(Note: this story has been updated to include further comment from the affected drivers)
Three Uber drivers in Richmond, British Columbia, Canada, claim they were fired for adhering to the company’s COVID-19 safety guidelines, several sources reported Sunday. The drivers reportedly were laid off after refusing to serve customers who threatened violence or bad reviews when told to put on a mask.
“I bought a new car, borrowed money from my friend and planned to start studying for my future, but my livelihood was stolen from me,” explained driver Bhupinder Singh in a statement from UFCW 1518, the food and commercial workers union in British Columbia that’s bringing the drivers’ complaint before the district’s Labor Relations Board.
According to the union, all three drivers had high customer ratings and reviews, yet they found that the Uber (NYSE: UBER) app had been deactivated from their phones following complaints from their passengers. After attempting to reach Uber support, the union says, the drivers were unable to learn more about the complaints or plead their cases, and the company reportedly did not follow up on the drivers’ requests for review.
Another driver, Parminder Singh Kullar, had his account deactivated the same week that he dealt with unruly passengers who tried taking off their masks to vape and drink alcohol in his vehicle, threatening to report him to Uber when he objected.
“We drivers are putting our safety at risk driving intoxicated customers on Weekend nights,” said Kullar, one of the three drivers whose account was deactivated without warning. “I refused a customer from vaping and opening a can of alcohol in my car. They got mad, verbally abused me, and threatened to report me to Uber. A few days later, my account was deactivated, and Uber would not even listen to my side of the story.”
A third former driver, who prefers to remain anonymous, echoed the sentiments of the other two.
“I was already laid off from the airline industry in the middle of the pandemic and Uber took my livelihood away from me overnight without any explanation. It made me doubt myself day and night. I went through some dark times,” said the former driver, who boasted a 4.84 star rating.
None of the drivers are a part of UFCW 1518, or any formal union, because of their independent contractor status, which doesn’t qualify them for the protections granted by Canada’s Employment Standards Act. A similar situation exists in the United States, where drivers are ineligible for benefits, such as the minimum wage or overtime, under the Fair Labor Standards Act.
“The customer gets aggressive and then files a false complaint. Uber doesn’t investigate it. They just send a warning and then deactivate the driver’s account. It’s the algorithm that’s the boss,” said Raunaq Singh, the union’s organizer.
An Uber Canada spokesperson replied by email to Modern Shipper’s request for comment: “We want every experience on the Uber platform to feel safe, respectful, and positive and we’ve developed our policies with this in mind.”
The spokesperson also said that Uber Canada has received a copy of the complaint and is reviewing it, stating that the company’s case review process is human-led.
The spokesperson cited reasons that an account can be deactivated, the most common being an expired document or an issue with a background check. The spokesperson also listed persistently low ratings from riders or Uber Eats users, safety issues, fraud, and discrimination by the driver or delivery person as potential causes for a deactivation.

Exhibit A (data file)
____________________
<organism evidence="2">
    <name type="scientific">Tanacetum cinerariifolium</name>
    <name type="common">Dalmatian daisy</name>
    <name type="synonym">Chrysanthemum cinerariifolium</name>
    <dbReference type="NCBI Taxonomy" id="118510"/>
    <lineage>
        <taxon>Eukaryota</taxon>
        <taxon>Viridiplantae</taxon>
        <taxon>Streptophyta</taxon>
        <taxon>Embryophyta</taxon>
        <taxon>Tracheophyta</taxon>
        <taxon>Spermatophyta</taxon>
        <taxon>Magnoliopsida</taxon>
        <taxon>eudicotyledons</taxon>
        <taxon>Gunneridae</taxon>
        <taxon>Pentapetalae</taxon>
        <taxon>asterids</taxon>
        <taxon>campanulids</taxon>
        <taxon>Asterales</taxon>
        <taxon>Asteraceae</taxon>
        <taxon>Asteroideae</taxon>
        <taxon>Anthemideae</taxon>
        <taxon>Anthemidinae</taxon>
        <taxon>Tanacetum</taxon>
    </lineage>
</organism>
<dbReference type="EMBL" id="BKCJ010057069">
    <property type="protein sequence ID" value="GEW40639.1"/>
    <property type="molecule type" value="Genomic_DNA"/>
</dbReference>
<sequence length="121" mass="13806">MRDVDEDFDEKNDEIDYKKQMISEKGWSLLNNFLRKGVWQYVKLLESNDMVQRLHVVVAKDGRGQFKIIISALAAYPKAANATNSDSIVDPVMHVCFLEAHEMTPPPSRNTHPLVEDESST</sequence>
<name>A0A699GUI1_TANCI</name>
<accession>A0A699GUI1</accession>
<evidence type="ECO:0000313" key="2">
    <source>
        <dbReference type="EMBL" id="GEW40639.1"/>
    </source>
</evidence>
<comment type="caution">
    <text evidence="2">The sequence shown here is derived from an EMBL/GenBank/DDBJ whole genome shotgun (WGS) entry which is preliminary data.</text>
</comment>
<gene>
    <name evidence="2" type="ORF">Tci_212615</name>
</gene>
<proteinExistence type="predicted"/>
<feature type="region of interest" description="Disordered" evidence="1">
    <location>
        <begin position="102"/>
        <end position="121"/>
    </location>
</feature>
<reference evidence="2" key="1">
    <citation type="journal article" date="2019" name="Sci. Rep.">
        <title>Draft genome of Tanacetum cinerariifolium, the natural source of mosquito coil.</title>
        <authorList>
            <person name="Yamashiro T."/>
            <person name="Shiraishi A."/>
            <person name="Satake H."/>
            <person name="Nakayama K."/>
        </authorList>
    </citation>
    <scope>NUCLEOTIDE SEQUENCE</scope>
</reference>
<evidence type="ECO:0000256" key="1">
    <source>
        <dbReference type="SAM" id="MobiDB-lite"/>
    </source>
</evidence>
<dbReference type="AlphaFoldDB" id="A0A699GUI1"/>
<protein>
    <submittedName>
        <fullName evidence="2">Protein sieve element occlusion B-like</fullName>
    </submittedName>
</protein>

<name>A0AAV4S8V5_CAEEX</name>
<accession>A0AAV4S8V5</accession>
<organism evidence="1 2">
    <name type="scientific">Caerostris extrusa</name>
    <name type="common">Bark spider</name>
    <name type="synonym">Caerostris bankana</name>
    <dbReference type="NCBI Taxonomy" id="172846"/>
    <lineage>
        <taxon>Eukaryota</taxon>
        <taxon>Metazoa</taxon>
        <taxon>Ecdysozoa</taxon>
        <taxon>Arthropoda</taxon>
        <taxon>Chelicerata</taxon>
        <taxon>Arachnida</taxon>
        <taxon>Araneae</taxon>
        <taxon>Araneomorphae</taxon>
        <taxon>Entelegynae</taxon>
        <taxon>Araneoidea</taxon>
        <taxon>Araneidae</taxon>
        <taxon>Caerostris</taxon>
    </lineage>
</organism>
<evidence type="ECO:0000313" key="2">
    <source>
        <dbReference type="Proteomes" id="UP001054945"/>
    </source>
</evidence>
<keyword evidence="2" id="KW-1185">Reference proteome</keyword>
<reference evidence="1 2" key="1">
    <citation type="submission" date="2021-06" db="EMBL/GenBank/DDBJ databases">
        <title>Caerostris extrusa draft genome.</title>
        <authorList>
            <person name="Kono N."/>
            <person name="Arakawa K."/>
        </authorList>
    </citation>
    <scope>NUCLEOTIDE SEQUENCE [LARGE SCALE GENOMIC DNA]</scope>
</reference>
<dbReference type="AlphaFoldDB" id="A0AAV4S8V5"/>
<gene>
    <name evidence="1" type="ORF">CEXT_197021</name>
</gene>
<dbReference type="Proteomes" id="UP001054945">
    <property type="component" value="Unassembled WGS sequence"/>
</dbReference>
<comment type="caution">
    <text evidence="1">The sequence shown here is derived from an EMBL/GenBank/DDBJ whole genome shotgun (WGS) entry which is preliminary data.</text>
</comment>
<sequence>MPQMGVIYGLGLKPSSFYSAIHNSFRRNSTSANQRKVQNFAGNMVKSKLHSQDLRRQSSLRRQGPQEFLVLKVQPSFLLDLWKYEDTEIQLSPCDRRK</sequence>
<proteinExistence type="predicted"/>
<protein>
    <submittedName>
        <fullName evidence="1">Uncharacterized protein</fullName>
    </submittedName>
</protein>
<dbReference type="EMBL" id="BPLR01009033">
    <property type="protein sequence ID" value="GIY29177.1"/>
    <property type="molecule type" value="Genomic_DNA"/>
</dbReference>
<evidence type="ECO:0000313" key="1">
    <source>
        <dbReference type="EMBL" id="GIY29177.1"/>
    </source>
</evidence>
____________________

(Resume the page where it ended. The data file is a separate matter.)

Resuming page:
It’s unclear if any of these situations applies to the drivers filing the complaints, though the statement from UFCW 1518 says that “the drivers had been working as Uber drivers for several months without incident, and one had over 1,000 five-star reviews on his account.” Modern Shipper sent a request for more details on the situation to UFCW 1518, but as of publication time, the union had not responded.
UFCW 1518 is taking the cases to the British Columbia Labor Relations Board on the drivers’ behalf and has filed an unfair labor practice complaint against Uber. Representatives from the board responded and set a meeting for Tuesday to begin investigating the complaints, according to a news post on the union’s website.
The union has also been pushing for further protections for drivers. Uber drivers are unable to formally unionize, but UFCW 1518 recently penned a letter to Canada’s labor minister, Harry Bains, and Parliamentary Secretary Adam Walker urging them to amend the country’s Employment Standards Act to classify drivers as employees. That would give them union power and a host of other benefits, such as health care coverage. Similar efforts are being made in the U.S.
The process could take some time, according to the Labor Relations Board’s information officer, Julie Griffith. The board typically asks for submissions from the parties involved, settling the matter in a hearing if they can’t reach an agreement. Scheduled hearings are listed on the board’s website, and several of them have 2020 case dates, indicating that the process could take a year or longer.
For the three drivers, the decision can’t come soon enough. According to UFCW 1518, driving for Uber was their main source of income, and if the board rules in their favor, they could be reinstated and compensated.
“It affected my mental health. I was a top star rating driver and completed more than 2,000 trips and with two false and angry customer accusations, Uber deactivated my account without proper investigation,” Bhupinder Singh told the union.
In 2020, the union received a blow when the Labor Relations Board dismissed its complaint against Uber and Lyft, rejecting its claims that the companies’ drivers are employees or dependent contractors, not independent contractors.